Bacon

Soft-Scrambled Eggs That Take a Cheesy, Bacon-y Cue From Pasta

September 17, 2018
Photo by Rocky Luten

The phrase “when in Rome” has always bothered me. Not because it’s a cliche, but because it gives me FOMO: I’ve never actually been to Rome, and I love all of their pastas from afar. Like, really love. When I do finally go, they’ll have to alter the phrase to, “When in Rome, see if you can track down Ella Quittner, or whatever she’s going by now, and convince her to return to her old life and family here in the States. P.S. Remind her that she owes us $6 from when we spotted her for a sandwich.”

How could you not adore Roman pasta? There’s cacio e pepe, for one. A cheesy, peppery dream of a dish, like the most sophisticated, souped up, yet simplest, mac 'n' cheese possible. There’s all’Amatriciana, which is my platonic ideal of a red sauce pasta: al dente, hollow bucatini, twirled around with a spicy, tomatoey sauce studded with crisped guanciale (basically bacon, but from the jowl) and caramelized onions. And there’s carbonara, the most out-of-control, creamy, umami-rich of them all. If carbonara ran for president, I’d vote for it—and I’d petition to abolish the whole two-term thing.

And then, there’s pasta alla gricia. The humblest of the fantastic four, but don’t you dare mistake humble for meek. Pasta alla gricia, if you haven’t had it, is like carbonara’s less fussy cousin, or cacio e pepe’s spunky older sister—the one who always brings the bacon. It has all the ingredient simplicity and nuanced flavor balance of its pasta relatives (it’s basically just pecorino, guanciale, black pepper, and pasta water), with no complex technical elements. It is, I think, the perfect pasta for a weeknight. Or for a dinner party. It’s nearly impossible to mess up, even if you’ve had enough wine to convince yourself that you’re in Rome for the night.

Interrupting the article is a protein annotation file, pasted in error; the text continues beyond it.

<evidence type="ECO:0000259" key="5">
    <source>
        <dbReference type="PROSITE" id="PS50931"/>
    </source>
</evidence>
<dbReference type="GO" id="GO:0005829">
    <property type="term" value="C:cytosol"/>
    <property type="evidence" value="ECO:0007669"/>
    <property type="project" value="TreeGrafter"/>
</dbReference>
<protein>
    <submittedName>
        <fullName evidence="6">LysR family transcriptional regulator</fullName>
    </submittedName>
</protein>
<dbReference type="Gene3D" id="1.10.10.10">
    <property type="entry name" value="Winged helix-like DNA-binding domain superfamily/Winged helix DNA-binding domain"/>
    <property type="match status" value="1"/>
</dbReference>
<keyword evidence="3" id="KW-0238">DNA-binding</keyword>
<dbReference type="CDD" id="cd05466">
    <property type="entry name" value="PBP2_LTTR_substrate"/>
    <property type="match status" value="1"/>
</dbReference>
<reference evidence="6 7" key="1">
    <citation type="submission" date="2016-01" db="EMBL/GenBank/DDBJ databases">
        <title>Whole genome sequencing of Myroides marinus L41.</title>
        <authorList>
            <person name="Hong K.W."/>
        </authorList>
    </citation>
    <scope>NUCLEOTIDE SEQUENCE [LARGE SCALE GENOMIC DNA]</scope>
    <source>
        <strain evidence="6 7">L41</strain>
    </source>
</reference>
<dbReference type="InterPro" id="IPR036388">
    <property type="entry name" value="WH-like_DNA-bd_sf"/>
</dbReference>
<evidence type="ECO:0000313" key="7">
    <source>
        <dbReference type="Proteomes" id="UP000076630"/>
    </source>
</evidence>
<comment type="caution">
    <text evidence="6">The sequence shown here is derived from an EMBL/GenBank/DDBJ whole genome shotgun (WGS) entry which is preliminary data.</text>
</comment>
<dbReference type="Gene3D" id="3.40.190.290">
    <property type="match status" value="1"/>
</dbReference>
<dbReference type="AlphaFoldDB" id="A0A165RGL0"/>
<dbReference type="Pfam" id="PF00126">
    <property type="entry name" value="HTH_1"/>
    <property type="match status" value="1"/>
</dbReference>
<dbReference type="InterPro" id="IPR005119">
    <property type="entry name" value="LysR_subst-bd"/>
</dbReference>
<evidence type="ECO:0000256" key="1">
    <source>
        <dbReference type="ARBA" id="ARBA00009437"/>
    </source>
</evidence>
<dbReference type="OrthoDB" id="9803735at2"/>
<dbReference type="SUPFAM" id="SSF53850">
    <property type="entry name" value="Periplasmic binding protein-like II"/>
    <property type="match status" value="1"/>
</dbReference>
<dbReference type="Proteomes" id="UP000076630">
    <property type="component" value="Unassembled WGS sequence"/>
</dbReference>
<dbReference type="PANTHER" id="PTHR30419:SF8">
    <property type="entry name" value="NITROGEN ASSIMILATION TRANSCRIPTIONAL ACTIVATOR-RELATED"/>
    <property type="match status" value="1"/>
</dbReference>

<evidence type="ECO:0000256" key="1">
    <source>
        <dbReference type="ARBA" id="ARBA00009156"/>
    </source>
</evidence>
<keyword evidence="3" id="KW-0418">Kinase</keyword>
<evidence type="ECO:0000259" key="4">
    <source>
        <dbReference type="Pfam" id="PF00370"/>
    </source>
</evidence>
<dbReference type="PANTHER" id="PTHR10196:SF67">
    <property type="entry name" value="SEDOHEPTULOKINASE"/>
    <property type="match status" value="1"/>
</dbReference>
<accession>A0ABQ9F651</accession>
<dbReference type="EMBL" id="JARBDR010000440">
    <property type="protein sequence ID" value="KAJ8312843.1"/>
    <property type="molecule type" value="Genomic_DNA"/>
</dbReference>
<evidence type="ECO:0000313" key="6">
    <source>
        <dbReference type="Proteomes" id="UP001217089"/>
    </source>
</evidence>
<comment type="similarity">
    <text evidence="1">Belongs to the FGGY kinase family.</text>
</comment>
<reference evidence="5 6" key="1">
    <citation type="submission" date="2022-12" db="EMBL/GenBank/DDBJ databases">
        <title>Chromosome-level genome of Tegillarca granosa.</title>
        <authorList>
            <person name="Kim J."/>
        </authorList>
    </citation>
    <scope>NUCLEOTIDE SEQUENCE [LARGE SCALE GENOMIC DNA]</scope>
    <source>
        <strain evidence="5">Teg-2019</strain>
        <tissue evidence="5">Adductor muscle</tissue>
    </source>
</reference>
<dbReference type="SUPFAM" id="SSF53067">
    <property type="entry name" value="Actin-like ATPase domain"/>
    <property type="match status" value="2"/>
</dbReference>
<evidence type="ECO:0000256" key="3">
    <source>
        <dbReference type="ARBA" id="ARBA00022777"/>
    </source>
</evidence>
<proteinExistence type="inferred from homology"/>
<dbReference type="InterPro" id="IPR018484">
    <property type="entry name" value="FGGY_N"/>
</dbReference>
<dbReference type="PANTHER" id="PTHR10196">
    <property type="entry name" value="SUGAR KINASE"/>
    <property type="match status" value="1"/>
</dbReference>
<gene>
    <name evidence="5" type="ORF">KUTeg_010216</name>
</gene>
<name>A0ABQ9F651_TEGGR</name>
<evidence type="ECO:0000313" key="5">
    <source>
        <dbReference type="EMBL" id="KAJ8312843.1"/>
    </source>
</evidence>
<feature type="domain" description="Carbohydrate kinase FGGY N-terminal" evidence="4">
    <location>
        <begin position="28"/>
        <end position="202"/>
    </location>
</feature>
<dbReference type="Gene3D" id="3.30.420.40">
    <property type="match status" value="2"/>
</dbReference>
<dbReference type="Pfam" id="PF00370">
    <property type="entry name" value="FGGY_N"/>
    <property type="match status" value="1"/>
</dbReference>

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Which brings us to one fortuitous Sunday morning, a few weeks back. I awoke, happily (okay, fine, lightly hungover), and reflected on my dinner party success the night prior. Until. I remembered. The dishes. I stumbled into the kitchen, looking for some food to fortify myself against the impending cleaning session.

I came upon a goldmine: A leftover hunk of guanciale the size of a baby’s fist, and enough pecorino to make it rain on twenty bowls of breakfast. The only “alla gricia” staple I didn’t have left was pasta. No matter—I got to work right away, rendering down the guanciale, and whisking together some eggs for a soft scramble.

The result? Everything I love about alla gricia, turned up a notch. Or five. Think: Eggs so custardy and flavorful, you don’t know where the salty cheesiness ends, and where the deeply bacon-y flavor begins. Oh, and a shower of freshly ground pepper and crispy guanciale shards to top things off.

If you wanted to get technical about the ingredient list, you could call these “soft scrambled eggs alla carbonara,” but then you’d be missing the point: These are super easy to make. (You know what they say about Sunday morning, after all.)

My recipe makes enough for two—but if you know what’s good for you, you’ll make the whole thing for yourself, and eat it in your PJs. If it's a Sunday, I’ll be doing the same, in a hopelessly messy apartment, taking a break from last night’s dishes to eat my new favorite breakfast, while scrolling wistfully through photos of Rome.


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What's your favorite way to eat soft-scrambled eggs? Let us know in the comments!

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